Icy Conditions Keeping Law Enforcement, Towing Companies Busy

The ice will melt and then refreeze, causing slick roads for drivers during the week

Much of the ice on the road has melted but it doesn’t mean drivers are in the clear.

In all the years he’s been patrolling Otter Tail County, Minnesota State Patrol Sgt. Jesse Grabow says this winter is proving to be unlike the rest.

“This is definitely one of the worst areas that I’d seen as far as freezing rain and just what it was causing. It was causing a number of cars to slip off the road and even when people are just creeping along, depending on the highways they were on, if it was a slant or a slope, really in some of those areas, you’d just slide right off,” Grabow said.

These are just a few pictures showing the many drivers who lost control in the Otter Tail County, keeping law enforcement officers like Grabow plenty busy.

Towing companies, who already pick up a lot of cars during the winter because of a change in the elements, also tend to see an influx of cars get into accidents during rush hours.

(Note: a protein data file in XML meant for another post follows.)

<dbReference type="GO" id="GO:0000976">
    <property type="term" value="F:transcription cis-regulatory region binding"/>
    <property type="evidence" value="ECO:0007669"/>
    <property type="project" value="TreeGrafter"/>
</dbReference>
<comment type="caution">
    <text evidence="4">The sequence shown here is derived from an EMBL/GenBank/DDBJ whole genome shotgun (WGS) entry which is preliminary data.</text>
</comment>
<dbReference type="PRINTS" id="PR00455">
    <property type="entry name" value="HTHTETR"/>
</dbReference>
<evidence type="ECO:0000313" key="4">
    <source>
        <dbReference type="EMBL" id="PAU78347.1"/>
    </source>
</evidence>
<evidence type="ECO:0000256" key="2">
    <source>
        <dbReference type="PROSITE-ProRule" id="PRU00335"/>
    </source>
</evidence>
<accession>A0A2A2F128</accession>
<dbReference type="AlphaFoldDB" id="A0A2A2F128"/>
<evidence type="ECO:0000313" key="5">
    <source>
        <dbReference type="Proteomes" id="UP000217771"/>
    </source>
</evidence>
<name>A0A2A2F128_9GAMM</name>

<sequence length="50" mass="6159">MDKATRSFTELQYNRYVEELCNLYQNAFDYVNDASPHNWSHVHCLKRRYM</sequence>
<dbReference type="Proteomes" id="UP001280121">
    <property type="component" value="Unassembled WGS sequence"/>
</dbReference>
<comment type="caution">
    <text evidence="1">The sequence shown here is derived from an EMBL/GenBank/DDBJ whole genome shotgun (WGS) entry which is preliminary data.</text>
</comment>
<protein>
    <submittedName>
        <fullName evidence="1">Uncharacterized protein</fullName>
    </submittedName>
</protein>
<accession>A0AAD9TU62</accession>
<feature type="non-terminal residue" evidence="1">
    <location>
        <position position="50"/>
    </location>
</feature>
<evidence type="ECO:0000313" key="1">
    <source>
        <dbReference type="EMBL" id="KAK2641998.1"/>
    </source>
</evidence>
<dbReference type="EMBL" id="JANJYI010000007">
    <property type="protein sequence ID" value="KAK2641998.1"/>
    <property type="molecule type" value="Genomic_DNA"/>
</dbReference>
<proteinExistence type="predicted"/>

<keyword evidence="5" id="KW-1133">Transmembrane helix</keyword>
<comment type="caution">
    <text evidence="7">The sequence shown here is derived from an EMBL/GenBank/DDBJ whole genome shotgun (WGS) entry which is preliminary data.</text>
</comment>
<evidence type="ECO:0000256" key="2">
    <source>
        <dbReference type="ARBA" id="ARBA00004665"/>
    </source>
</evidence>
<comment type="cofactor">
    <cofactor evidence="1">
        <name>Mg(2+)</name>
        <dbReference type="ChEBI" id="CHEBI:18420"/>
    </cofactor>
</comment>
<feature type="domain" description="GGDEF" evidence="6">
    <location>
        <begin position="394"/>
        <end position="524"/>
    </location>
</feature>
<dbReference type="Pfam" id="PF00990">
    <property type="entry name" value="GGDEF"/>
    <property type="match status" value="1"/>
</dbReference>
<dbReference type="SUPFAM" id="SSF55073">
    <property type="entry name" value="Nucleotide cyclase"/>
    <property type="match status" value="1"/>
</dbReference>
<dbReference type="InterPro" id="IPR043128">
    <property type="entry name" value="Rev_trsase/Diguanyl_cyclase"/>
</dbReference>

“A lot of it is not realizing how slick it is. People in this area know there’s going to be ice and there’s going to be snow and it’s just not realizing that there’s an icy spot coming up,” said Becky Borg, office manager at Fargo-Moorhead Towing.

On average, Fargo–Moorhead Towing picks up a minimum of four cars a day and when it gets icy on the roads, up to 30 cars. They tell us they’re drivers from all different backgrounds and age groups but many times it’s the first time they’ve ever been in an accident. That’s where Fargo–Moorhead Towing often assists them through the process.

“They feel a lot of relief. We’re very calming, we try to put them at ease,” Borg said.

To minimize the chances you’ll ever have to experience getting your car towed because of a weather–related accident, Grabow says it’s best to stay a safe distance away from drivers in front of you, keep an emergency kit in your car, turn off cruise control and always wear that seat belt.

“You never know what you’re going to deal with. When certain agencies are putting out information such as no travel advisories, really take note of that. Even when those have been lifted, it doesn’t mean everything is just magically good again as far as road conditions. It’s one of those things you constantly evaluate and then reevaluate as you’re driving along,” Grabow said.

Sergeant Grabow says the winter is always a learning curve for drivers but the biggest thing to remember is always leave earlier than you normally would and take your time getting to your destination.

Categories: Local News, Minnesota News